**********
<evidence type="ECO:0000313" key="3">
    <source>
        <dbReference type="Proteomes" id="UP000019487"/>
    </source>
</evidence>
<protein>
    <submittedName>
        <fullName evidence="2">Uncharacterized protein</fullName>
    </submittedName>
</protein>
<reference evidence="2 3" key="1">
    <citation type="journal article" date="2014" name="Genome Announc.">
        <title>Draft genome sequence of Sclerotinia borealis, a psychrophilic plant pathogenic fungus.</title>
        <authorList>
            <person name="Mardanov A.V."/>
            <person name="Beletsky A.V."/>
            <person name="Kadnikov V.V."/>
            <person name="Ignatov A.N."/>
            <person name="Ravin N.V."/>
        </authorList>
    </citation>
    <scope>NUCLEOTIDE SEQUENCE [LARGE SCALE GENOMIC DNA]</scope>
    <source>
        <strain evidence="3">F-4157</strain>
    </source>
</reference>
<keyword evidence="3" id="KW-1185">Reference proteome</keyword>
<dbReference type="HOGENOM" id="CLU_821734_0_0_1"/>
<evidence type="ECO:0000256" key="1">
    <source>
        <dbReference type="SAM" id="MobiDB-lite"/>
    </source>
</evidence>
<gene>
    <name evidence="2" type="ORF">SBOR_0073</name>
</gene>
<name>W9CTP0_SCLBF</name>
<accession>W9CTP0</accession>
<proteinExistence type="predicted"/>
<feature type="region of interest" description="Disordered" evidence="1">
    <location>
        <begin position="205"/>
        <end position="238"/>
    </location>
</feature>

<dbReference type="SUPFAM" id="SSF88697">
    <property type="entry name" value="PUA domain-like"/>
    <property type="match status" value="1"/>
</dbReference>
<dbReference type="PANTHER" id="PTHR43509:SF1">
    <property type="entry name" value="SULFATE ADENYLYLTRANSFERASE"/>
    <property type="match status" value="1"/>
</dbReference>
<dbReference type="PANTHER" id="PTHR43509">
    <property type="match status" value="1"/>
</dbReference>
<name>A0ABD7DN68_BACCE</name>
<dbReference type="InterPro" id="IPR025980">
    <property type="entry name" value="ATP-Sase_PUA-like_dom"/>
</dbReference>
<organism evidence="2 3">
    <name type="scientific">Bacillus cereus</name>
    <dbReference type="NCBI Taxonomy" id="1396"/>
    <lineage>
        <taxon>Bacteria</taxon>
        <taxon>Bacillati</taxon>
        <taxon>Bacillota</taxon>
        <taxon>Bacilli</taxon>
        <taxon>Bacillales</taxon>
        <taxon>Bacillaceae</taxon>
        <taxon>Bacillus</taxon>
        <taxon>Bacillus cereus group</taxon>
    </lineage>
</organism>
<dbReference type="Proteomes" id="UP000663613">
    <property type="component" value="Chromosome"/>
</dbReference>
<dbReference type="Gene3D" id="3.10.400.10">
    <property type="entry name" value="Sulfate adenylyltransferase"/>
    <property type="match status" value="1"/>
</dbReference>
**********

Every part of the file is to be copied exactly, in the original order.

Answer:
<evidence type="ECO:0000313" key="3">
    <source>
        <dbReference type="Proteomes" id="UP000019487"/>
    </source>
</evidence>
<protein>
    <submittedName>
        <fullName evidence="2">Uncharacterized protein</fullName>
    </submittedName>
</protein>
<reference evidence="2 3" key="1">
    <citation type="journal article" date="2014" name="Genome Announc.">
        <title>Draft genome sequence of Sclerotinia borealis, a psychrophilic plant pathogenic fungus.</title>
        <authorList>
            <person name="Mardanov A.V."/>
            <person name="Beletsky A.V."/>
            <person name="Kadnikov V.V."/>
            <person name="Ignatov A.N."/>
            <person name="Ravin N.V."/>
        </authorList>
    </citation>
    <scope>NUCLEOTIDE SEQUENCE [LARGE SCALE GENOMIC DNA]</scope>
    <source>
        <strain evidence="3">F-4157</strain>
    </source>
</reference>
<keyword evidence="3" id="KW-1185">Reference proteome</keyword>
<dbReference type="HOGENOM" id="CLU_821734_0_0_1"/>
<evidence type="ECO:0000256" key="1">
    <source>
        <dbReference type="SAM" id="MobiDB-lite"/>
    </source>
</evidence>
<gene>
    <name evidence="2" type="ORF">SBOR_0073</name>
</gene>
<name>W9CTP0_SCLBF</name>
<accession>W9CTP0</accession>
<proteinExistence type="predicted"/>
<feature type="region of interest" description="Disordered" evidence="1">
    <location>
        <begin position="205"/>
        <end position="238"/>
    </location>
</feature>

<dbReference type="SUPFAM" id="SSF88697">
    <property type="entry name" value="PUA domain-like"/>
    <property type="match status" value="1"/>
</dbReference>
<dbReference type="PANTHER" id="PTHR43509:SF1">
    <property type="entry name" value="SULFATE ADENYLYLTRANSFERASE"/>
    <property type="match status" value="1"/>
</dbReference>
<dbReference type="PANTHER" id="PTHR43509">
    <property type="match status" value="1"/>
</dbReference>
<name>A0ABD7DN68_BACCE</name>
<dbReference type="InterPro" id="IPR025980">
    <property type="entry name" value="ATP-Sase_PUA-like_dom"/>
</dbReference>
<organism evidence="2 3">
    <name type="scientific">Bacillus cereus</name>
    <dbReference type="NCBI Taxonomy" id="1396"/>
    <lineage>
        <taxon>Bacteria</taxon>
        <taxon>Bacillati</taxon>
        <taxon>Bacillota</taxon>
        <taxon>Bacilli</taxon>
        <taxon>Bacillales</taxon>
        <taxon>Bacillaceae</taxon>
        <taxon>Bacillus</taxon>
        <taxon>Bacillus cereus group</taxon>
    </lineage>
</organism>
<dbReference type="Proteomes" id="UP000663613">
    <property type="component" value="Chromosome"/>
</dbReference>
<dbReference type="Gene3D" id="3.10.400.10">
    <property type="entry name" value="Sulfate adenylyltransferase"/>
    <property type="match status" value="1"/>
</dbReference>